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#dagster-feedback
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# dagster-feedback
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Yevhenii Soboliev

12/28/2022, 9:05 PM
Hi folks, just wondering if Dagster is able to solve such problems (I didn’t find answers in the official docs): 1. Is it possible to establish connection directly to on-premise Hive Metastore Server to monitor there my assets and based on this build it in into my Dagster pipeline a sensor which can listen to my assets there and hence, run my pipeline when needed. Eg. when partition for X dataset appeared OR X event happened on data in Hive metastore - execute Y. In airflow we have operators/sensor and so on. 2. How connection can be established to in-house Hive Metastore, HDFS (with Kerberos), Kafka (to listen to events) and so on? Airflow by it’s architecture has connection configuration and operators configuration related to one or another API for further execution. (should we write custom Ops for this to be able to connect and read metadata from HMS?). 3. Let’s say I have a Spark job written on Scala language (native for Spark, while dagster supports pyspark). How can I run it with Dagster? (e.g. put into docker image and run it in isolated way either in docker or Kubernetes?). Is this problem just solved within dagster-spark? Hence, before running the spark, we can configure any other steps in a pipeline like execution of a pipeline based on event-driven architecture (sensors) and pass some context information into `spark-submit`command as spark configuration. What I see, it’s gonna be just the same what we have in Airflow from the perspective of isolation. Is deployment and execution can be done in any environment/cloud where spark is configured? (AWS-EKS, GCP DataProc, on-premises?) 4. Any API for Cassandra, HBase and many other BigData storages? Or do we need just to use kind of Thrift as the unified tool to connect to ALL those storages, let’s say through Trino? How is this wide problem is solved here? 5. I don’t see many APIs comparing to what we have in Airflow based on my questions above (see api). Should we use integration with AIrflow to satisfy some needs (airflow has wide range of operators, plugins, sensors and so on)? 6. What is overall integration with on-premises Hadoop infra? Having these questions, I’d like to say that Dagster is mostly dictates you WHAT tools you can use based on it’s API support, hence, it can’t satisfy needs of toolings which already exist in tremendously complex infra. The overall concept is great for this scheduler based on assets management which is really awesome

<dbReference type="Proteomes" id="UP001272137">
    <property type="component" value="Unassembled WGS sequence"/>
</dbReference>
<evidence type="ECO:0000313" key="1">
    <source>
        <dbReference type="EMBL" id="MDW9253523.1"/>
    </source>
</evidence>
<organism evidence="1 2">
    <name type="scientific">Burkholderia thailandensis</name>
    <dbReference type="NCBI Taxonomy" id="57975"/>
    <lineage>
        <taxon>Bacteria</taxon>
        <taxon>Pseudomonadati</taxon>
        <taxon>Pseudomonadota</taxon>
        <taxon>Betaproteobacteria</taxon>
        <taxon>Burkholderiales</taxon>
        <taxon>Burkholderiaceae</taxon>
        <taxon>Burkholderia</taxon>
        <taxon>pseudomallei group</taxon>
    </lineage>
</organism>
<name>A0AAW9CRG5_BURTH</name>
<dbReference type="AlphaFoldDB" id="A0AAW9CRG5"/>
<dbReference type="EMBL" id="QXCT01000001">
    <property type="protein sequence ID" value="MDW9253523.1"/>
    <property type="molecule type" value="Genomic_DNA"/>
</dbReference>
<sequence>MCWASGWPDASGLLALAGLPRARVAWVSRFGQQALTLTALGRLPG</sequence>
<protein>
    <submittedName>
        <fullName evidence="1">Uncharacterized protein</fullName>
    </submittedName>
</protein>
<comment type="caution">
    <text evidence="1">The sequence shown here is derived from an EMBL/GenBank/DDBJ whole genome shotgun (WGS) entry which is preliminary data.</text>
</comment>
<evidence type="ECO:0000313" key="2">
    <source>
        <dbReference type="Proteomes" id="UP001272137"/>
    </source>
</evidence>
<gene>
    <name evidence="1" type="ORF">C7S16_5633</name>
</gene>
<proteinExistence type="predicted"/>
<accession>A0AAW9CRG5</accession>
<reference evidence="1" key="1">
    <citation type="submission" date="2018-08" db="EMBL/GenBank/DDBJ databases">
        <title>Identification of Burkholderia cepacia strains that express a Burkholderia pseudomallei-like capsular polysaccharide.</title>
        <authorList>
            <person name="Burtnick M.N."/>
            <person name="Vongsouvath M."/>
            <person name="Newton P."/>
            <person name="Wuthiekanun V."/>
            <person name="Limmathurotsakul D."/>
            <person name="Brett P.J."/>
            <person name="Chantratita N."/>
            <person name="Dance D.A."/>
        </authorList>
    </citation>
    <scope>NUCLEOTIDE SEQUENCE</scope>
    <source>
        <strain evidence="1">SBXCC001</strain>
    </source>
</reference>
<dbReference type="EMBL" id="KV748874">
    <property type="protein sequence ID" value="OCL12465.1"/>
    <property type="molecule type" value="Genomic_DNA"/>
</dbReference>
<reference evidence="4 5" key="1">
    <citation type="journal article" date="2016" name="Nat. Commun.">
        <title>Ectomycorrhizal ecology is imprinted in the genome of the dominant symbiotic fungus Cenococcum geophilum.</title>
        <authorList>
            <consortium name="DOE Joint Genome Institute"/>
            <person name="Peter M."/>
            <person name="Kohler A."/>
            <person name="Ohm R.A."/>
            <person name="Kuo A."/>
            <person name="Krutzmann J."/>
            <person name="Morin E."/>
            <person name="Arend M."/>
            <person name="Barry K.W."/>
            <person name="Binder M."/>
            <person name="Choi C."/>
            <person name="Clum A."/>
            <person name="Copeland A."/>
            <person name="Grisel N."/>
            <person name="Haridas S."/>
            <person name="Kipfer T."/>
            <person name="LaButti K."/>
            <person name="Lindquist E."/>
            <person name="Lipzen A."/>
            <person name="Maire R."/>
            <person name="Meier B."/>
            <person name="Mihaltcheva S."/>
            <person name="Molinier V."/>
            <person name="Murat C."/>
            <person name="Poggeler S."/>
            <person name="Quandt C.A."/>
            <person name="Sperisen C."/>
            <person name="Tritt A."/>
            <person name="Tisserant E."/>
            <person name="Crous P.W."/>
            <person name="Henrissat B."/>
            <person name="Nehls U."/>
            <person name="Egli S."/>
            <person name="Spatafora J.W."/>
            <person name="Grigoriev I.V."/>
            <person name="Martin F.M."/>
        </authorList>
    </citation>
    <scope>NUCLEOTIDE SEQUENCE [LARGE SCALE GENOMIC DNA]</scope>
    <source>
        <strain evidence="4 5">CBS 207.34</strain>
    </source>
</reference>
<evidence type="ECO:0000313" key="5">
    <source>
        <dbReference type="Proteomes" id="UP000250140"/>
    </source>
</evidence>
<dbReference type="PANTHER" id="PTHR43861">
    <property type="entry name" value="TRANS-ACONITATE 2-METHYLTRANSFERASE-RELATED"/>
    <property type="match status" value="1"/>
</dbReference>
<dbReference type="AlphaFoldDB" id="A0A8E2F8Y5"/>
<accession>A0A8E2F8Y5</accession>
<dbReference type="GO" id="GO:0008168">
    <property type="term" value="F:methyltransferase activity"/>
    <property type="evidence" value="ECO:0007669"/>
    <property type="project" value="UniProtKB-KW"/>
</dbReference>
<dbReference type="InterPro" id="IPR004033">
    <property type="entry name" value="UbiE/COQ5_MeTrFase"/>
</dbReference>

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sandy

12/29/2022, 5:58 PM
1. Is it possible to establish connection directly to on-premise Hive Metastore Server to monitor there my assets and based on this build it in into my Dagster pipeline a sensor which can listen to my assets there and hence, run my pipeline when needed. Eg. when partition for X dataset appeared OR X event happened on data in Hive metastore - execute Y. In airflow we have operators/sensor and so on.
You can use Dagster sensors to trigger jobs based on any code you write.
How connection can be established to in-house Hive Metastore, HDFS (with Kerberos), Kafka (to listen to events) and so on? Airflow by it’s architecture has connection configuration and operators configuration related to one or another API for further execution. (should we write custom Ops for this to be able to connect and read metadata from HMS?).
Dagster doesn't have built-in a builtin Hive Metastore integration. However, my understanding is that the Airflow connector is just a thin Python wrapper around the HMS client. You could invoke it directly: https://pypi.org/project/hive-metastore-client/. Or even invoke the HMS Airflow connector from your Dagster code.
Any API for Cassandra, HBase and many other BigData storages?
What would you want these APIs to do? https://docs.dagster.io/_apidocs/libraries/dagster-airflow#dagster_airflow.airflow_operator_to_op
keanu thanks 1
Having these questions, I’d like to say that Dagster is mostly dictates you WHAT tools you can use based on it’s API support
I would push against this. Most Airflow ops and connectors are very thin wrappers around existing functionality of the technologies they wrap. In most cases, you can just use the APIs of those technologies directly. My personal experience was Airflow was that using the Airflow wrappers added more trouble than it was worth, because it's easy for them to miss new parameters when the underlying libraries advance, etc.
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